If you visit LAPL’s Central Library main page and click on the Docent Tours link found near the top of the left side-bar, you will see a schedule of daily tours of the library’s gorgeous art collections, garden, and architecture, along with a link to the Self-Guided Tour pamphlet. If you look back at the Central Library main page, under Planning Your Visit, you will find a link to a PDF of their immensely useful Floor Map. 

Once you have basked a bit in the library’s inspirational surroundings, you can take either the elevator or escalator down to the History and Genealogy floor, Lower Level 4. At the top left of the Central Library main web page, click on Collections & Resources and then Research Guides, where you will find the link to a full-page rundown of the History and Genealogy Department’s holdings. 

The beautiful glass-ceilinged atrium
Highlights of L.A. Central’s Genealogy collection of about 45,000 titles include City Directories on microfilm and microfiche from all over the country (some L.A. directories available digitally); U.S. Telephone Directories on paper and microfiche; about 10,000 family histories; and books on Heraldry and Coats of Arms, including Hispanic and German, with a card index of family names. Their map collection is extensive, with all of the USGS topographical maps and a great number of gazetteers and atlases. A perusal of their U.S. and International Genealogy Reference shelves reveals a remarkable array of titles. Having their History collection on the same floor is convenient for background and contextual research. No wonder I keep going back!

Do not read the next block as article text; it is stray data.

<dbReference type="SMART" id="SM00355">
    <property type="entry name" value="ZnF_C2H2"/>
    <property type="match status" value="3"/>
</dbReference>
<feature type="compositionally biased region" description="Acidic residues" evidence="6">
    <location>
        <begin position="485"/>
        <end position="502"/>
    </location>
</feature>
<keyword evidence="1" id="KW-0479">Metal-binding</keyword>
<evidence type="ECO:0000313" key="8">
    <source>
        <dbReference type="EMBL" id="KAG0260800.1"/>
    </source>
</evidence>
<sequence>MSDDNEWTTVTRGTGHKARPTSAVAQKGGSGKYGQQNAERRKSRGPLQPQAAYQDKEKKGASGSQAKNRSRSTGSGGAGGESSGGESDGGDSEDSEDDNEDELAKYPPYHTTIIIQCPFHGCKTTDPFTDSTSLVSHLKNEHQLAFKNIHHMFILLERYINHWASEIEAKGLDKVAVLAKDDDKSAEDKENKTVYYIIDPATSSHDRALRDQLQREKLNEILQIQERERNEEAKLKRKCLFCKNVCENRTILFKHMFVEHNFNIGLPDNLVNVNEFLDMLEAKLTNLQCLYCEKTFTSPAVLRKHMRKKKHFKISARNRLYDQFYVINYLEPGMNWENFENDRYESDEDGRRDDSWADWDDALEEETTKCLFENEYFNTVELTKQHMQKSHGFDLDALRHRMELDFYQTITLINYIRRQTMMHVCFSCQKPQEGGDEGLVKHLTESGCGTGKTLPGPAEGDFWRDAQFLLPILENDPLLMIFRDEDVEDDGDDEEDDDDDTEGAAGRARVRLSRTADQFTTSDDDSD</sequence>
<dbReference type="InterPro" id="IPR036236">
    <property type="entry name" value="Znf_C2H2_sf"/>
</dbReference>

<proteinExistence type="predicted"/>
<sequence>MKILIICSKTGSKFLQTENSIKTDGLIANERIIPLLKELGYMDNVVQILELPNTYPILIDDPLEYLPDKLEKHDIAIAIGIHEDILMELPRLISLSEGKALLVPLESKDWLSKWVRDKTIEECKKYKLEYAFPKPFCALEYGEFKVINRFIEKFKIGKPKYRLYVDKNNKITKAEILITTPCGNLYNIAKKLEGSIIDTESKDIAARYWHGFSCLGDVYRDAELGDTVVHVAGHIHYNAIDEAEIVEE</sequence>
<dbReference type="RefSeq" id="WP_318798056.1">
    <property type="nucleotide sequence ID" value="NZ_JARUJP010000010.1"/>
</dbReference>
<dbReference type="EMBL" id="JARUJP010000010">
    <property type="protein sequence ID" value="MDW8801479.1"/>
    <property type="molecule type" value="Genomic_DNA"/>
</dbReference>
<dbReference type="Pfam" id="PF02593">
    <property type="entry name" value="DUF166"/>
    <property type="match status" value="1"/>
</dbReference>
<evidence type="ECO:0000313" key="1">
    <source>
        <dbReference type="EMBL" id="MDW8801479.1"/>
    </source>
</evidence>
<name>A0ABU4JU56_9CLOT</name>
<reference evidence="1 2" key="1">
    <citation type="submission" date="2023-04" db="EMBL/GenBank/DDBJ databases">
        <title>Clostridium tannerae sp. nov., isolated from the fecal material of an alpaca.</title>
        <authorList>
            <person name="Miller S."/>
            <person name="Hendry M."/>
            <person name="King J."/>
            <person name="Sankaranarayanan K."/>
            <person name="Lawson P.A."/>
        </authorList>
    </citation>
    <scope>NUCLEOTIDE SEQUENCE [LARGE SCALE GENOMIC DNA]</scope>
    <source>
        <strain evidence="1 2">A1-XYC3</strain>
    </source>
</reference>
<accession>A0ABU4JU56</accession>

An extra perk at L.A. Central: their very easy-to-use free scanners. Not every floor has one, so you need to ask a librarian where they are, but they produce very clear images that can be stored on a thumb drive or, even better, emailed directly from the machine. 

The library has a nice gift shop that is worth a visit. There is a small, unimpressive food court in the lobby, but it is much nicer to pack a sandwich to eat in the library garden when you need a break. 

Rotunda with murals by Dean Cornwell
The only downside of the L.A. Central Library is its inner-city location. As expected, there are uniformed security personnel at each entrance, but they are as welcoming as they are watchful, and the entire library staff does an excellent job of cultivating a safe atmosphere. The real challenge for patrons is downtown traffic. They have a paid parking lot, and last time I used it the cost was $9 with validation that required my L.A. library card. However, I do not recommend driving in downtown L.A., especially if you are unfamiliar with the area.